FIG. 5 is a side view of another embodiment of the oral exercise device.

FIG. 6 is a side view of a series of oral exercise devices with elastic bands having increasing resistance.

FIG. 7 is a partial side view of a series of oral exercise devices with torsion springs having increasing resistance.

FIG. 8 is a partial side view of a series of oral exercise devices with compression springs having increasing resistance.

FIG. 9 is a side view of a human subject demonstrating the positioning of the oral exercise device during operation.

DETAILED DESCRIPTION OF THE INVENTION

Referring to FIG. 1, in a preferred embodiment, the oral exercise device 10 of the present invention includes an upper lever 12 that has a superior surface 14, an inferior surface 16, a proximal end 18 and a distal end 20. Additionally, the oral exercise device 10 includes a lower lever 22 that has a superior surface 24, an inferior surface 26, a proximal end 28 and a distal end 30. The upper lever 12 and the lower lever 22 are preferably constructed of a stiff material, such as plastic. The upper lever 12 and the lower lever 22 are preferably rectangular and of equal length, sufficient to extend from a hard palate of a human subject to just outside a mouth of the subject. However, the upper lever 12 and the lower lever 22 may have rounded edges to increase the comfort to the subject. Finally, the upper lever 12 and the lower lever 22 are preferably of a width that is less than the width of the mouth of the subject to also increase the comfort to the subject.

A pivoting element 32 is located at least midway, and preferably outside the subject's mouth, between the proximal end 18 and the distal end 20 of the inferior surface 16 of the upper lever 12. Alternatively, the pivoting element 32 may be located at least midway, and preferably outside the subject's mouth, between the proximal end 28 and the distal end 30 of the superior surface 24 of the lower lever 22.

A pivoting element receiver 34 is located at least midway, and preferably outside the subject's mouth, between the proximal end 28 and the distal end 30 of the superior surface 24 of the lower lever 22, at a distance that is complimentary to the pivoting element 32 when the pivoting element 32 is on the upper lever 12. Alternatively, the pivoting element receiver 34 may be located at least midway, and preferably outside the subject's mouth, between the proximal end 18 and the distal end 20 on the inferior surface 16 of the upper lever 12, at a distance that is complimentary to the pivoting element 32 when the pivoting element 32 is on the lower lever 22.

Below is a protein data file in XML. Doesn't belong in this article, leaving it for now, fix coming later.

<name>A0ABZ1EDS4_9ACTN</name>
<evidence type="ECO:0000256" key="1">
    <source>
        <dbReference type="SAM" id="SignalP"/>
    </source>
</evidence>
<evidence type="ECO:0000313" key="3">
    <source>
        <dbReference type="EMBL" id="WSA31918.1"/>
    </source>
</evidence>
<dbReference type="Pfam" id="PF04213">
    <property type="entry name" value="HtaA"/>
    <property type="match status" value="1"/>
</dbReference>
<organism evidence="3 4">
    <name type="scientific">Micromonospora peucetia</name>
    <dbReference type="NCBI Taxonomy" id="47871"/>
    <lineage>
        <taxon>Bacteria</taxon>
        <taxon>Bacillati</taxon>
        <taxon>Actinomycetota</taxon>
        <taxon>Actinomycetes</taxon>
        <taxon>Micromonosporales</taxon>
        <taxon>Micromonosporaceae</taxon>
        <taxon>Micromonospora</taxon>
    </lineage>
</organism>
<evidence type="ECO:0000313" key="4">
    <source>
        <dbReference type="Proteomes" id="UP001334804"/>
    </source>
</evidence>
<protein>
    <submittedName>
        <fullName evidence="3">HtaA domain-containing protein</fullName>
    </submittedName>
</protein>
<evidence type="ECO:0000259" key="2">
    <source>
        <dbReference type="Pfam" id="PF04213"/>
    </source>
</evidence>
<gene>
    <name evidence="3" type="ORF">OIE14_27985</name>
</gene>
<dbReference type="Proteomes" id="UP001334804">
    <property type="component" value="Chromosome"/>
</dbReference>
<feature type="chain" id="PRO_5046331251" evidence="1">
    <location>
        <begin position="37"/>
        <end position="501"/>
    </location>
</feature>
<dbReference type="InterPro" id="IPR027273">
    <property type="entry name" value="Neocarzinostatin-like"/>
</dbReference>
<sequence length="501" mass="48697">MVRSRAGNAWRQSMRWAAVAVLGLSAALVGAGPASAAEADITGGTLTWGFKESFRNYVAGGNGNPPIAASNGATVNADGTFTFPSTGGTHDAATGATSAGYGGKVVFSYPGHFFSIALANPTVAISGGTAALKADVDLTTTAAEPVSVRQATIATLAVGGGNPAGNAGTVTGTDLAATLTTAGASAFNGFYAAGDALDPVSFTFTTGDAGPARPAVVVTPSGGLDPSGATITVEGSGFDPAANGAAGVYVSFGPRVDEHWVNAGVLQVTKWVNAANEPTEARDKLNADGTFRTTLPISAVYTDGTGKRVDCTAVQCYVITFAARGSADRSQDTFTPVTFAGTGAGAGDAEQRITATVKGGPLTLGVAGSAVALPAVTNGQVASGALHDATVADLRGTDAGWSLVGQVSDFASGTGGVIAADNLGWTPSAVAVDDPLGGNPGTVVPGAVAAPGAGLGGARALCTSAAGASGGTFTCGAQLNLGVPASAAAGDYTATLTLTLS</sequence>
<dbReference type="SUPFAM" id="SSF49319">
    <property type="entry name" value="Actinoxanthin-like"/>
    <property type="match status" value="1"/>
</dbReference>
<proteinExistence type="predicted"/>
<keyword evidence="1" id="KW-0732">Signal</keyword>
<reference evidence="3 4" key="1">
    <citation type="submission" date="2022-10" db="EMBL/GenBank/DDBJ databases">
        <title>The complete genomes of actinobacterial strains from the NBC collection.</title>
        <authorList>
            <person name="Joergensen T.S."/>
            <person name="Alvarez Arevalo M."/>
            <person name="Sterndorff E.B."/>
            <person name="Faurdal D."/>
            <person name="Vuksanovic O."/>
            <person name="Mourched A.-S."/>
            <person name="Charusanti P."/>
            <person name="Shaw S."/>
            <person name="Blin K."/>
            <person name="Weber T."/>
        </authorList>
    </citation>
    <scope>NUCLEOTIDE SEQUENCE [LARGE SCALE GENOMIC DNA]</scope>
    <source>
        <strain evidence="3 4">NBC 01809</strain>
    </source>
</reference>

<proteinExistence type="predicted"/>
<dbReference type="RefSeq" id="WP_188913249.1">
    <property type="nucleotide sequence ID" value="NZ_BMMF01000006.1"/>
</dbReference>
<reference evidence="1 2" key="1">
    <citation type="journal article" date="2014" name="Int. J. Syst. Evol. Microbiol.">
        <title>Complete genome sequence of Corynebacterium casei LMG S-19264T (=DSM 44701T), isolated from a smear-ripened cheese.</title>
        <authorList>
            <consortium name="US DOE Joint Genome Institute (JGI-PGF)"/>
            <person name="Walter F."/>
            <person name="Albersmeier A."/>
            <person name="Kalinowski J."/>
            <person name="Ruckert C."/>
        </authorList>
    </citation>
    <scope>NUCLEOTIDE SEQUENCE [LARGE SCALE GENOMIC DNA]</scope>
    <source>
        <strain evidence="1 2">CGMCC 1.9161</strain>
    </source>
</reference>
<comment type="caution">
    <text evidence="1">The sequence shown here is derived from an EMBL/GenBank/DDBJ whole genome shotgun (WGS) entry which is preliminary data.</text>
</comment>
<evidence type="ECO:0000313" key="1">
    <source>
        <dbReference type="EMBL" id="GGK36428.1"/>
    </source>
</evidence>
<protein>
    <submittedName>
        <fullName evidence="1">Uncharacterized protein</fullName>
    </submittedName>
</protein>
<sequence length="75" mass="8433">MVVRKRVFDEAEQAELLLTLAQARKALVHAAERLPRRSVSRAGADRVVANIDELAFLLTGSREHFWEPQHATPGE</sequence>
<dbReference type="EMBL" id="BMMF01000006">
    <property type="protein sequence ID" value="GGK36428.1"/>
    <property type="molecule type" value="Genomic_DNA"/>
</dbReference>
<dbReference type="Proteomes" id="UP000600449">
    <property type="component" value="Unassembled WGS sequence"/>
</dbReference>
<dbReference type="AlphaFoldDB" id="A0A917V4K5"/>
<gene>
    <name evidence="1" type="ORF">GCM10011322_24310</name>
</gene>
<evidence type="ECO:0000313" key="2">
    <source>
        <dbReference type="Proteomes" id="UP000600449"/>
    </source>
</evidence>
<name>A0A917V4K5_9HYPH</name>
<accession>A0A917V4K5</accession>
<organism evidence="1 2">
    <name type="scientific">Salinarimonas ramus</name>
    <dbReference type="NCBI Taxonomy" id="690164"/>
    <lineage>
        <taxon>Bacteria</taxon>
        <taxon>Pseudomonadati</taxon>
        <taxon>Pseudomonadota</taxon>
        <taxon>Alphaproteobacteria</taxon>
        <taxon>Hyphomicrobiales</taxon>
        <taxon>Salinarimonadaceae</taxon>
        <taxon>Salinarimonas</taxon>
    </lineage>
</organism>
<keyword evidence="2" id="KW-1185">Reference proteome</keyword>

As shown in FIG. 1, the pivoting element 32 may be triangular and the pivoting element receiver 34 a recess to receive a tip of the triangle. Alternatively, and as shown in FIG. 5, the pivoting element 32 may be cylindrical and the pivoting element receiver 34 a socket to receive the cylinder. The cylinder and socket arrangement can be manufactured whereby the cylinder snaps into the socket, helping to add even greater stability to the oral exercise device 10 during operation. Regardless of the shape, the pivoting element 32 and pivoting element receiver 34 are preferably molded into the upper lever 12 and the lower lever 22, and thus made of the same material as the upper lever 12 and the lower lever 22.

Referring again to FIG. 1, a resistance element 36 may be removably attached to at least one resistance element receiver 38 that encircles both the upper lever 12 and the lower lever 22. The resistance element receiver 38 need be no more than a notch or a groove with a width and depth that fits the resistance element 36 in the upper lever 12 and in the lower lever 22. The resistance element 36 is preferably at least one elastic band, though the resistance element 36 may also be a spring. As shown in FIG. 3, the spring may be a torsion spring. Alternatively, and as shown in FIG. 4, the spring may be a compression spring. Furthermore, it is contemplated that the resistance element 36 could be an elastic material attached between the inferior surface 16 of the upper lever 12 and the superior surface 24 of the lower lever 22.